Hopscotch also features Alvvays, a Canadian jangle pop band formed in the 2010s. Exploring thematic adolescent scenes on synth-pop soundscapes in their eponymous debut album, Alvvays breaks traditions in indie-pop–be it their blazing melodic lines in power-pop hits or jangling nu-pop collages. 

Country artist Margo Price will also come to Hopscotch this week. Author of the 2022 memoir “Maybe We’ll Make It,” Price is also a lyrical storyteller in her music. From her autobiographical, self-exploratory debut “Midwest Farmer’s Daughter” to a self-revelatory documentary style in her second album, Price now will bring her latest personal and collective experience in “Stray” to the stage and be long-lasting free, feral, and stray with the audience.

Twelve years after the inaugural Hopscotch Music Festival, the festival continues to push the boundaries of musical diversity, showcasing acts of all genres, from indie rock, metal, folk, and hip-hop to electronic music. It has evolved into a crucial forum for young talent to obtain exposure and recognition, serving as a springboard for many industry rising stars and putting Raleigh on the map as a music destination (along with Dreamville Festival) with such acts as Animal Collective, The Flaming Lips, 9th Wonder, The Roots, Jesus and the Mary Chain, The Grizzly Bear and Real Estate. Among its NC-based lineups this year are Anjimile, Rosali, Chessa Rich, Truth Club, Larry & Joe, Pat Junior, Skylar Gudasz, Tiacorine, Truth Club and more. Comedy has also been added to its schedule for the first time this year. There is truly something for everyone.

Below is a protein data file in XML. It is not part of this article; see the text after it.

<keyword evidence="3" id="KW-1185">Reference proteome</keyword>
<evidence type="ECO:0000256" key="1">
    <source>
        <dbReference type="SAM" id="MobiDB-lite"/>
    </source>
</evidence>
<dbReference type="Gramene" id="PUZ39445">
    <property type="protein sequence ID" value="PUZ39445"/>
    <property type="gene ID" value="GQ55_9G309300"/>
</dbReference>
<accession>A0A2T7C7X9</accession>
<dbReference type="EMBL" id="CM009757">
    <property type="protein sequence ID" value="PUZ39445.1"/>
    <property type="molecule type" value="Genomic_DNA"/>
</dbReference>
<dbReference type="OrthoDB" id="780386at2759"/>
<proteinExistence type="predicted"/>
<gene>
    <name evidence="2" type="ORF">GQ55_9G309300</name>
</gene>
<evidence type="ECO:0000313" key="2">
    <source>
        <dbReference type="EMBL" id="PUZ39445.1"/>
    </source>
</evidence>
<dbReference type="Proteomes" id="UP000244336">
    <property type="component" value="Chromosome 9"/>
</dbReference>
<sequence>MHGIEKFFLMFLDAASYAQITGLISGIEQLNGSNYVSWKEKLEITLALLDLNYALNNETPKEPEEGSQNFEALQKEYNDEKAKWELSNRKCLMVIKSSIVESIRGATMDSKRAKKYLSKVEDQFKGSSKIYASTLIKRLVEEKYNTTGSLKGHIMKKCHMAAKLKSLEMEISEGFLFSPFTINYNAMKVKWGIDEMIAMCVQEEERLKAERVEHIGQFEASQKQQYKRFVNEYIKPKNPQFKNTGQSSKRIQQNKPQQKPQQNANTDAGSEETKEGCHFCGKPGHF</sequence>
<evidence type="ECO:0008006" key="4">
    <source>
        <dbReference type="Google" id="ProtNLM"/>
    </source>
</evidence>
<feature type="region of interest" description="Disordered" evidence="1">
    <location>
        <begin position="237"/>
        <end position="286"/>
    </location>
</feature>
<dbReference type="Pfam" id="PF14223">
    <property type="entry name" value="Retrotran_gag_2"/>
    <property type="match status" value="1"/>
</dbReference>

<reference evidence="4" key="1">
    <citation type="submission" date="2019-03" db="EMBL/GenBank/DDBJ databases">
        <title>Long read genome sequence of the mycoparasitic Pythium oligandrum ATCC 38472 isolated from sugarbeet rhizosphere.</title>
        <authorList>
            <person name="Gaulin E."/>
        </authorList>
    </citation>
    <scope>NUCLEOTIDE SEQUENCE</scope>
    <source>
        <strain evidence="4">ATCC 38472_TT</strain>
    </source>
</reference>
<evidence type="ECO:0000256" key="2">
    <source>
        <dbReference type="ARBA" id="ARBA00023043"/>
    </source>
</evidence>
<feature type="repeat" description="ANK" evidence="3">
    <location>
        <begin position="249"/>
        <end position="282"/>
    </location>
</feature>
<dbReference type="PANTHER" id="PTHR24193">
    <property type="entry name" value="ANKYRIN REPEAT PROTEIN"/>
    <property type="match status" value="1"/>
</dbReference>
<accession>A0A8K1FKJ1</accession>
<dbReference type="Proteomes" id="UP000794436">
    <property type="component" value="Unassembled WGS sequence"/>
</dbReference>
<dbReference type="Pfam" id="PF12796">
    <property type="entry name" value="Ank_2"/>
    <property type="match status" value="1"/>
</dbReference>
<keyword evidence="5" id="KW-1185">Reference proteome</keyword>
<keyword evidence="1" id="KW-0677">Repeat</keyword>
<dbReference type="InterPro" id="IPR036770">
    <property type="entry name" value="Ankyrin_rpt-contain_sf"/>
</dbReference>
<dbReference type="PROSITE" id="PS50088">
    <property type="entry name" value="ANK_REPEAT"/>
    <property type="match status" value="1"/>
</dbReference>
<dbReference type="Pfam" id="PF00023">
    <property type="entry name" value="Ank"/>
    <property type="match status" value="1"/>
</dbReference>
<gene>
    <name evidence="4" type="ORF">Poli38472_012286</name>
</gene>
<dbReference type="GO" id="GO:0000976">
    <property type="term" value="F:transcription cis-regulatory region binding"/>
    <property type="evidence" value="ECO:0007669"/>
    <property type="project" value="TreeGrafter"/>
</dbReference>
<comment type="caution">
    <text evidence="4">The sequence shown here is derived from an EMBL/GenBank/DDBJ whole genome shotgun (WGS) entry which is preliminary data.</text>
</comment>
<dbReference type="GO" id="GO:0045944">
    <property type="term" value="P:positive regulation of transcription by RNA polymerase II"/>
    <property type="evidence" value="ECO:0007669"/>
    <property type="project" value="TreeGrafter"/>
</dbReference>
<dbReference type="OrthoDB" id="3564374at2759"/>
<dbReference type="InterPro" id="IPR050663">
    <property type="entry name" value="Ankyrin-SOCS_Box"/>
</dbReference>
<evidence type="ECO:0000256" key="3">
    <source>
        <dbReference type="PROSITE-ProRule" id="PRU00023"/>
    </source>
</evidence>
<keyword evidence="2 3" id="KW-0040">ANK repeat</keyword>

Katherine Zhong | Local Arts Editor

Katherine Zhong is a Trinity junior and local arts editor of The Chronicle's 119th volume.